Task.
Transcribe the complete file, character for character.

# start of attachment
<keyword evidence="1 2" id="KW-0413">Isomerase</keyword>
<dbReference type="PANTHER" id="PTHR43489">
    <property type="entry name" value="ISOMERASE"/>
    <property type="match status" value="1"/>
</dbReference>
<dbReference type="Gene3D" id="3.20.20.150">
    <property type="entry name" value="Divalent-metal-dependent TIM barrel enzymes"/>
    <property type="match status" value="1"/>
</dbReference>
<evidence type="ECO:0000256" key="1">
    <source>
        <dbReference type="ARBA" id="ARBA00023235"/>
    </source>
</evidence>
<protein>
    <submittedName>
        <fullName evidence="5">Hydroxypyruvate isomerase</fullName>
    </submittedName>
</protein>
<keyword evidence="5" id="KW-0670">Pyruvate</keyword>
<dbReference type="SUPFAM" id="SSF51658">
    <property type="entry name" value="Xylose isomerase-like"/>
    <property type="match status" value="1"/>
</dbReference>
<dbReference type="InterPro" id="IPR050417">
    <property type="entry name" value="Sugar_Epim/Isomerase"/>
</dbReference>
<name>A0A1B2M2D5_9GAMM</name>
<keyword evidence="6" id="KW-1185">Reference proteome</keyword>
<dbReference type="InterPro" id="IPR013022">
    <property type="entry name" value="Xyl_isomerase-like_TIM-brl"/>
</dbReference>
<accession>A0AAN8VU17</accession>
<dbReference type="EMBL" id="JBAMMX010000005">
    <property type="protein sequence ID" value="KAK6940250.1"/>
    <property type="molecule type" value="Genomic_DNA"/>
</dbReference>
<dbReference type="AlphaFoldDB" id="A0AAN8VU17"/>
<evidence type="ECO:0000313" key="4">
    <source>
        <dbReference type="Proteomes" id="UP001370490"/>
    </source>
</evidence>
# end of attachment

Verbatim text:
<keyword evidence="1 2" id="KW-0413">Isomerase</keyword>
<dbReference type="PANTHER" id="PTHR43489">
    <property type="entry name" value="ISOMERASE"/>
    <property type="match status" value="1"/>
</dbReference>
<dbReference type="Gene3D" id="3.20.20.150">
    <property type="entry name" value="Divalent-metal-dependent TIM barrel enzymes"/>
    <property type="match status" value="1"/>
</dbReference>
<evidence type="ECO:0000256" key="1">
    <source>
        <dbReference type="ARBA" id="ARBA00023235"/>
    </source>
</evidence>
<protein>
    <submittedName>
        <fullName evidence="5">Hydroxypyruvate isomerase</fullName>
    </submittedName>
</protein>
<keyword evidence="5" id="KW-0670">Pyruvate</keyword>
<dbReference type="SUPFAM" id="SSF51658">
    <property type="entry name" value="Xylose isomerase-like"/>
    <property type="match status" value="1"/>
</dbReference>
<dbReference type="InterPro" id="IPR050417">
    <property type="entry name" value="Sugar_Epim/Isomerase"/>
</dbReference>
<name>A0A1B2M2D5_9GAMM</name>
<keyword evidence="6" id="KW-1185">Reference proteome</keyword>
<dbReference type="InterPro" id="IPR013022">
    <property type="entry name" value="Xyl_isomerase-like_TIM-brl"/>
</dbReference>
<accession>A0AAN8VU17</accession>
<dbReference type="EMBL" id="JBAMMX010000005">
    <property type="protein sequence ID" value="KAK6940250.1"/>
    <property type="molecule type" value="Genomic_DNA"/>
</dbReference>
<dbReference type="AlphaFoldDB" id="A0AAN8VU17"/>
<evidence type="ECO:0000313" key="4">
    <source>
        <dbReference type="Proteomes" id="UP001370490"/>
    </source>
</evidence>